Esprit de Corps is a French term meaning “spirit of the body”1 or also spirit of the corps. Esprit de Corps is a good measure of unit or organizational morale, camaraderie, teamwork, and cohesiveness.
World War II Battle of Midway
In 1942, Rear Admiral Raymond A. Spruance assumed command of Task Force 16 prior to the Battle of Midway. His assignment was the result of Vice Admiral William F. Halsey suffering from a skin condition and being admitted to the hospital for treatment.
“One great advantage in making Spruance the stand-in commander, was that he was already familiar with the personnel in Task Force 16.”2 The leader’s familiarity with the team lends itself to building esprit de corps.
What Does Familiarity Breed?
You’ve probably heard the phrase, familiarity breeds contempt. Although that may occasionally be the case, it certainly is a pessimistic perspective.
I prefer to view familiarity from the standpoint that it breeds knowledge:
- Knowledge of the skills, talents, and gifts of your team
- Knowledge of the strengths and weaknesses of your team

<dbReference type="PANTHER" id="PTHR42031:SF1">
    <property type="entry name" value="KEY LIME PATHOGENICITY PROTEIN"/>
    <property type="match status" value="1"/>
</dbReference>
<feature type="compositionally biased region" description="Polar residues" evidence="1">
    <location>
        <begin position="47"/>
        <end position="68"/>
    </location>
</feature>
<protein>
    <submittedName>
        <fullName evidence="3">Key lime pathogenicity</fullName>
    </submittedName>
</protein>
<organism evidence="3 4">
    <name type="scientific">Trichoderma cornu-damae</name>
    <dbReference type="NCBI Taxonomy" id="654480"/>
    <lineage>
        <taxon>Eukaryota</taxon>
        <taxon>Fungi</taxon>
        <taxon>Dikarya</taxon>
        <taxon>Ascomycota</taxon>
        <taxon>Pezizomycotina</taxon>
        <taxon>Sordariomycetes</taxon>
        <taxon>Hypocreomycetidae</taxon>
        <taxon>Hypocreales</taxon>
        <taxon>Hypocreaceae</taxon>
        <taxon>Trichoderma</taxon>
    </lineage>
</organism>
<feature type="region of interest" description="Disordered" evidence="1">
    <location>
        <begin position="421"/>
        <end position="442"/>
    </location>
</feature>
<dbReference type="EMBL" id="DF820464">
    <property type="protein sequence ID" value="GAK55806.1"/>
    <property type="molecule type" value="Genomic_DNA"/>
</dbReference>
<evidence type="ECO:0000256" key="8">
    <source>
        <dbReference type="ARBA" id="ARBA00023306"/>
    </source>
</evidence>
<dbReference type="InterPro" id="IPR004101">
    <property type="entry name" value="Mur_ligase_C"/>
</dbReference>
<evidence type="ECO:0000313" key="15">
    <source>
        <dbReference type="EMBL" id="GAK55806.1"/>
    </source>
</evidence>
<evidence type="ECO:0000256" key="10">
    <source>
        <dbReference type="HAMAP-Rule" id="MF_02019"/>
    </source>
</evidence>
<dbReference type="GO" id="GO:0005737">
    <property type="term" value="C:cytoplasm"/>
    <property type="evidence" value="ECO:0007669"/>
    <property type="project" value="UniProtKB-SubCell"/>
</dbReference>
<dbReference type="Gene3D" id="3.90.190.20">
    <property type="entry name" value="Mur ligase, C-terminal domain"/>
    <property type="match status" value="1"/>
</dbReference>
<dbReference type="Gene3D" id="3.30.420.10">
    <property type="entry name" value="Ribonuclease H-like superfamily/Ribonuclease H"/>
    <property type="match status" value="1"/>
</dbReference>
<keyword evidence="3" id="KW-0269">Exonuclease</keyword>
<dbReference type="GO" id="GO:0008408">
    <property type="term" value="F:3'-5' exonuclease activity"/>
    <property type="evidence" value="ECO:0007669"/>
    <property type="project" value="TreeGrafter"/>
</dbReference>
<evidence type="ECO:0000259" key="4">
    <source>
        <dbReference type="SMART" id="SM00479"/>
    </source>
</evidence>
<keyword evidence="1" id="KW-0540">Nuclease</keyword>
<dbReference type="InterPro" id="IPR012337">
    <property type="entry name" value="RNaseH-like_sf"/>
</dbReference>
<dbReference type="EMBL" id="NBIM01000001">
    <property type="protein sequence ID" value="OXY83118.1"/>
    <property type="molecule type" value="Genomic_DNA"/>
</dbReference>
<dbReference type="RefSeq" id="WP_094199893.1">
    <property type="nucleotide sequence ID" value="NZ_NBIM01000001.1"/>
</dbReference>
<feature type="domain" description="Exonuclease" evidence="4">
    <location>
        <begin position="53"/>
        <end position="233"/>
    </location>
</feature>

- Knowledge of what your team can and cannot accomplish
The Great Advantage
The leader who takes the time to learn about the people on their team has a great advantage over the person who chooses to remain isolated from the people on the team. The advantages include:
- Increased unity, team cohesion, and esprit de corps
- Increased trust
- Increased efficiency, effectiveness, proficiency, and professionalism
Does your unit and organization have esprit de corps?
How about you and your organization? Is esprit de corps alive and well or is it painfully absent? The Fire Officer Leadership Academy and the online companion course to my book The Furnace of Leadership Development, is a resource to help you and your organization develop your leadership skills and abilities. Follow this link to access the course for $147, The Furnace of Leadership Development Companion Course – Fire Officer Leadership Academy.
2Craig L. Symons, The Battle of Midway, (Oxford, UK: Oxford University Press, 2011), 190
©2023 Rick Davis. This content has not been generated using artificial intelligence.